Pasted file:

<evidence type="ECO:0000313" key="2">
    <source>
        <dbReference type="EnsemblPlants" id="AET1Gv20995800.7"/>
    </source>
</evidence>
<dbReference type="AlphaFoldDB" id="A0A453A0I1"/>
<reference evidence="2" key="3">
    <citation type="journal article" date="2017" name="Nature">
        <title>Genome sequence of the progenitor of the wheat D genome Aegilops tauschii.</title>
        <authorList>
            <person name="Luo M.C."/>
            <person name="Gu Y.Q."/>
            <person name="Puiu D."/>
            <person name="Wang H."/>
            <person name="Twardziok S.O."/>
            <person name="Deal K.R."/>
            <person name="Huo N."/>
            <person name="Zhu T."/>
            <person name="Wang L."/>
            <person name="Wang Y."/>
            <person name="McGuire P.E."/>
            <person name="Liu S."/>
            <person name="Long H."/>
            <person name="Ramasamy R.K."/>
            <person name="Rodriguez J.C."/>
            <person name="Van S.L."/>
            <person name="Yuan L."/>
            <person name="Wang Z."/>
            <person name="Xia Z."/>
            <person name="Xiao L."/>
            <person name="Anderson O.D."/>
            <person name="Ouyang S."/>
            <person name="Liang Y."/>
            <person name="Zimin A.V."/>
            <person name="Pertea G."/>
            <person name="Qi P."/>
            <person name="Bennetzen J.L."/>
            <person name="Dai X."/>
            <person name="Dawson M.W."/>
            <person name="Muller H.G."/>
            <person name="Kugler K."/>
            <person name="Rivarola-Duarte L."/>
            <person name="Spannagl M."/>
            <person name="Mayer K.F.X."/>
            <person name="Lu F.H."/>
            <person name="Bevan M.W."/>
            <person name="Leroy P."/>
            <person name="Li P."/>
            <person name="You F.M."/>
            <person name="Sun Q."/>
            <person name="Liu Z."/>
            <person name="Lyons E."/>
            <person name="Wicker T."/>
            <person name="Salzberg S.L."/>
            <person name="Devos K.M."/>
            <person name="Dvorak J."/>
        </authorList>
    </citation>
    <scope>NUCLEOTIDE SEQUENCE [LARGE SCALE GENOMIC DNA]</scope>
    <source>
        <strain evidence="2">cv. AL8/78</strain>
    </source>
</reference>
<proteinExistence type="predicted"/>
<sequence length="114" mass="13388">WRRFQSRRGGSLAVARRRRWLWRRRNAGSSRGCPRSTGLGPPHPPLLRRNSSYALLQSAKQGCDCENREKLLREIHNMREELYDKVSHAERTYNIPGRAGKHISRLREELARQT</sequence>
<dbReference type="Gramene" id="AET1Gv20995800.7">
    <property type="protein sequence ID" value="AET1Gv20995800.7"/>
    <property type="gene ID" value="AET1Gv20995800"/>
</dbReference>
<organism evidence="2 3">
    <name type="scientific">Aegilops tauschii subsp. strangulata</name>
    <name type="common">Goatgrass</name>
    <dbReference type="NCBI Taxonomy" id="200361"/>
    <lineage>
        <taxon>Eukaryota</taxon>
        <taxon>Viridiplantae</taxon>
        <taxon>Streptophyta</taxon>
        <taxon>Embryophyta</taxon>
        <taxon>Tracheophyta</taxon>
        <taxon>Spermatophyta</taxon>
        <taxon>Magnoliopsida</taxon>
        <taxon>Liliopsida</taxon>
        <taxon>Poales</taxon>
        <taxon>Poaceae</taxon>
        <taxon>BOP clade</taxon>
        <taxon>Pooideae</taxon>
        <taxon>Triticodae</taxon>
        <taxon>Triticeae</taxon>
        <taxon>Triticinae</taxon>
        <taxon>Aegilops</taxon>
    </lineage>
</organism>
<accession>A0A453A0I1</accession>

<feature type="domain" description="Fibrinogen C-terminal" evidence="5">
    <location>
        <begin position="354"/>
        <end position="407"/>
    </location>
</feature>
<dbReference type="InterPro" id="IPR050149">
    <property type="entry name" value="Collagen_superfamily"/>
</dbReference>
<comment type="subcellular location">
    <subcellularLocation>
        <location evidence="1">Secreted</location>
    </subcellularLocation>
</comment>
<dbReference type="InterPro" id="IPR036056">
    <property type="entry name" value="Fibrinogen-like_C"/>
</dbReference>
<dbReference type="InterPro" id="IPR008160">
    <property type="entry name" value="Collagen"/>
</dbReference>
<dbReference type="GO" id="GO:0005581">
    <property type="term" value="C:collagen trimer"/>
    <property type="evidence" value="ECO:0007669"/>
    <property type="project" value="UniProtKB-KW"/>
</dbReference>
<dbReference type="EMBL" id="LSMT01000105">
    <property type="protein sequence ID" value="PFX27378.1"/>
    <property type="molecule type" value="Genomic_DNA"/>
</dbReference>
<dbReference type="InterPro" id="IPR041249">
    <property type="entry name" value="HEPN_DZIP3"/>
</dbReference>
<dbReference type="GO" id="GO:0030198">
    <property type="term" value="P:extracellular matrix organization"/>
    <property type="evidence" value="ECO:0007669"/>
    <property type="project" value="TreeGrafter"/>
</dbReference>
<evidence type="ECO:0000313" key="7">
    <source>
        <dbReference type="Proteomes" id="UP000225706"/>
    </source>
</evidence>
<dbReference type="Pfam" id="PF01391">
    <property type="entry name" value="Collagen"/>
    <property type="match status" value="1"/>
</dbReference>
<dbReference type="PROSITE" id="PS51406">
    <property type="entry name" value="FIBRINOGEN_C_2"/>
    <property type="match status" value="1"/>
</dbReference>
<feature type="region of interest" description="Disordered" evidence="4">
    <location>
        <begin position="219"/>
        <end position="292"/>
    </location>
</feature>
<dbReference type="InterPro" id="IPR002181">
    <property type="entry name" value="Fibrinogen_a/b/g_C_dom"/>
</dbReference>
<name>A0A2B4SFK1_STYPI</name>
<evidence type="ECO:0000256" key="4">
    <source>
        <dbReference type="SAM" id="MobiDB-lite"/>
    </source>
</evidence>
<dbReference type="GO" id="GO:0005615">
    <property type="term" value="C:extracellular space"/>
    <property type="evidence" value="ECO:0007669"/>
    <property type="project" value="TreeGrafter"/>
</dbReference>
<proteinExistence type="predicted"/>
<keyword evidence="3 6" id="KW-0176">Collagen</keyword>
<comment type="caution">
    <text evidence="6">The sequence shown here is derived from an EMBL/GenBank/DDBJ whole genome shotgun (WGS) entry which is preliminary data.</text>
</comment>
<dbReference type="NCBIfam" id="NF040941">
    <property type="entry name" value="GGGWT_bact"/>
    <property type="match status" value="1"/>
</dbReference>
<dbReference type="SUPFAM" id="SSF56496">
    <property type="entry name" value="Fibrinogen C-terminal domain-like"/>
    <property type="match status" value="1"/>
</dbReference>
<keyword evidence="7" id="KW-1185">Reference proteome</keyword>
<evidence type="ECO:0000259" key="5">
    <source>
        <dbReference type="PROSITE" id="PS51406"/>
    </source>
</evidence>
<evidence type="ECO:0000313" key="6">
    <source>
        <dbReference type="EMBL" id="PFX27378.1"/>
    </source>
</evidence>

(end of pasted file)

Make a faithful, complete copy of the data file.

<evidence type="ECO:0000313" key="2">
    <source>
        <dbReference type="EnsemblPlants" id="AET1Gv20995800.7"/>
    </source>
</evidence>
<dbReference type="AlphaFoldDB" id="A0A453A0I1"/>
<reference evidence="2" key="3">
    <citation type="journal article" date="2017" name="Nature">
        <title>Genome sequence of the progenitor of the wheat D genome Aegilops tauschii.</title>
        <authorList>
            <person name="Luo M.C."/>
            <person name="Gu Y.Q."/>
            <person name="Puiu D."/>
            <person name="Wang H."/>
            <person name="Twardziok S.O."/>
            <person name="Deal K.R."/>
            <person name="Huo N."/>
            <person name="Zhu T."/>
            <person name="Wang L."/>
            <person name="Wang Y."/>
            <person name="McGuire P.E."/>
            <person name="Liu S."/>
            <person name="Long H."/>
            <person name="Ramasamy R.K."/>
            <person name="Rodriguez J.C."/>
            <person name="Van S.L."/>
            <person name="Yuan L."/>
            <person name="Wang Z."/>
            <person name="Xia Z."/>
            <person name="Xiao L."/>
            <person name="Anderson O.D."/>
            <person name="Ouyang S."/>
            <person name="Liang Y."/>
            <person name="Zimin A.V."/>
            <person name="Pertea G."/>
            <person name="Qi P."/>
            <person name="Bennetzen J.L."/>
            <person name="Dai X."/>
            <person name="Dawson M.W."/>
            <person name="Muller H.G."/>
            <person name="Kugler K."/>
            <person name="Rivarola-Duarte L."/>
            <person name="Spannagl M."/>
            <person name="Mayer K.F.X."/>
            <person name="Lu F.H."/>
            <person name="Bevan M.W."/>
            <person name="Leroy P."/>
            <person name="Li P."/>
            <person name="You F.M."/>
            <person name="Sun Q."/>
            <person name="Liu Z."/>
            <person name="Lyons E."/>
            <person name="Wicker T."/>
            <person name="Salzberg S.L."/>
            <person name="Devos K.M."/>
            <person name="Dvorak J."/>
        </authorList>
    </citation>
    <scope>NUCLEOTIDE SEQUENCE [LARGE SCALE GENOMIC DNA]</scope>
    <source>
        <strain evidence="2">cv. AL8/78</strain>
    </source>
</reference>
<proteinExistence type="predicted"/>
<sequence length="114" mass="13388">WRRFQSRRGGSLAVARRRRWLWRRRNAGSSRGCPRSTGLGPPHPPLLRRNSSYALLQSAKQGCDCENREKLLREIHNMREELYDKVSHAERTYNIPGRAGKHISRLREELARQT</sequence>
<dbReference type="Gramene" id="AET1Gv20995800.7">
    <property type="protein sequence ID" value="AET1Gv20995800.7"/>
    <property type="gene ID" value="AET1Gv20995800"/>
</dbReference>
<organism evidence="2 3">
    <name type="scientific">Aegilops tauschii subsp. strangulata</name>
    <name type="common">Goatgrass</name>
    <dbReference type="NCBI Taxonomy" id="200361"/>
    <lineage>
        <taxon>Eukaryota</taxon>
        <taxon>Viridiplantae</taxon>
        <taxon>Streptophyta</taxon>
        <taxon>Embryophyta</taxon>
        <taxon>Tracheophyta</taxon>
        <taxon>Spermatophyta</taxon>
        <taxon>Magnoliopsida</taxon>
        <taxon>Liliopsida</taxon>
        <taxon>Poales</taxon>
        <taxon>Poaceae</taxon>
        <taxon>BOP clade</taxon>
        <taxon>Pooideae</taxon>
        <taxon>Triticodae</taxon>
        <taxon>Triticeae</taxon>
        <taxon>Triticinae</taxon>
        <taxon>Aegilops</taxon>
    </lineage>
</organism>
<accession>A0A453A0I1</accession>

<feature type="domain" description="Fibrinogen C-terminal" evidence="5">
    <location>
        <begin position="354"/>
        <end position="407"/>
    </location>
</feature>
<dbReference type="InterPro" id="IPR050149">
    <property type="entry name" value="Collagen_superfamily"/>
</dbReference>
<comment type="subcellular location">
    <subcellularLocation>
        <location evidence="1">Secreted</location>
    </subcellularLocation>
</comment>
<dbReference type="InterPro" id="IPR036056">
    <property type="entry name" value="Fibrinogen-like_C"/>
</dbReference>
<dbReference type="InterPro" id="IPR008160">
    <property type="entry name" value="Collagen"/>
</dbReference>
<dbReference type="GO" id="GO:0005581">
    <property type="term" value="C:collagen trimer"/>
    <property type="evidence" value="ECO:0007669"/>
    <property type="project" value="UniProtKB-KW"/>
</dbReference>
<dbReference type="EMBL" id="LSMT01000105">
    <property type="protein sequence ID" value="PFX27378.1"/>
    <property type="molecule type" value="Genomic_DNA"/>
</dbReference>
<dbReference type="InterPro" id="IPR041249">
    <property type="entry name" value="HEPN_DZIP3"/>
</dbReference>
<dbReference type="GO" id="GO:0030198">
    <property type="term" value="P:extracellular matrix organization"/>
    <property type="evidence" value="ECO:0007669"/>
    <property type="project" value="TreeGrafter"/>
</dbReference>
<evidence type="ECO:0000313" key="7">
    <source>
        <dbReference type="Proteomes" id="UP000225706"/>
    </source>
</evidence>
<dbReference type="Pfam" id="PF01391">
    <property type="entry name" value="Collagen"/>
    <property type="match status" value="1"/>
</dbReference>
<dbReference type="PROSITE" id="PS51406">
    <property type="entry name" value="FIBRINOGEN_C_2"/>
    <property type="match status" value="1"/>
</dbReference>
<feature type="region of interest" description="Disordered" evidence="4">
    <location>
        <begin position="219"/>
        <end position="292"/>
    </location>
</feature>
<dbReference type="InterPro" id="IPR002181">
    <property type="entry name" value="Fibrinogen_a/b/g_C_dom"/>
</dbReference>
<name>A0A2B4SFK1_STYPI</name>
<evidence type="ECO:0000256" key="4">
    <source>
        <dbReference type="SAM" id="MobiDB-lite"/>
    </source>
</evidence>
<dbReference type="GO" id="GO:0005615">
    <property type="term" value="C:extracellular space"/>
    <property type="evidence" value="ECO:0007669"/>
    <property type="project" value="TreeGrafter"/>
</dbReference>
<proteinExistence type="predicted"/>
<keyword evidence="3 6" id="KW-0176">Collagen</keyword>
<comment type="caution">
    <text evidence="6">The sequence shown here is derived from an EMBL/GenBank/DDBJ whole genome shotgun (WGS) entry which is preliminary data.</text>
</comment>
<dbReference type="NCBIfam" id="NF040941">
    <property type="entry name" value="GGGWT_bact"/>
    <property type="match status" value="1"/>
</dbReference>
<dbReference type="SUPFAM" id="SSF56496">
    <property type="entry name" value="Fibrinogen C-terminal domain-like"/>
    <property type="match status" value="1"/>
</dbReference>
<keyword evidence="7" id="KW-1185">Reference proteome</keyword>
<evidence type="ECO:0000259" key="5">
    <source>
        <dbReference type="PROSITE" id="PS51406"/>
    </source>
</evidence>
<evidence type="ECO:0000313" key="6">
    <source>
        <dbReference type="EMBL" id="PFX27378.1"/>
    </source>
</evidence>